It is unclear whether Jacob Johns was enslaved, recently freed or a free man when he enlisted in the Union Army as a sergeant in the 19th United States Colored Troops Infantry, Company B. His unit fought in 11 battles, and 293 of its men were killed or died of disease, including Johns. When the war began in 1861, enslaved African-Americans seized their opportunity for freedom by crossing the Union Army lines in droves. The Confederate states tried to reclaim their human “property” but were denied by the Union, which cleverly declared the formerly enslaved community as contraband of war — captured enemy property. President Abraham Lincoln initially would not let Black men join the military, anxious about how the public would receive integrated efforts. But as casualties increased and manpower thinned, Congress passed the Second Confiscation and Militia Act in 1862, allowing Lincoln to “employ as many persons of African descent” as he needed, and thousands enlisted in the United States Colored Troops. Jacobs was one of nearly 180,000 Black soldiers who served in the U.S.C.T. during the Civil War, a group that made up nearly one-tenth of all soldiers, fighting for the cause of freedom.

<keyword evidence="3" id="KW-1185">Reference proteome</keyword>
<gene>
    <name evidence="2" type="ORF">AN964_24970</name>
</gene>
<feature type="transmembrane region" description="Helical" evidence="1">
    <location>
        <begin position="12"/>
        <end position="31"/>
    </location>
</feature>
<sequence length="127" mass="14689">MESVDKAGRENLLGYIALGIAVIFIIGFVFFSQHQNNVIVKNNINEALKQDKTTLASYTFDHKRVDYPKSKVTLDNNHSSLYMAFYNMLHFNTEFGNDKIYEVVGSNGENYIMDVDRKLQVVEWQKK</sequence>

1. In 2011, the US lifted the “Don’t Ask, Don’t Tell” policy, which restricted gay, lesbian, and bisexuals from openly serving in the military. For the first time in American history, people of every sexual orientation could serve openly and proudly.[1]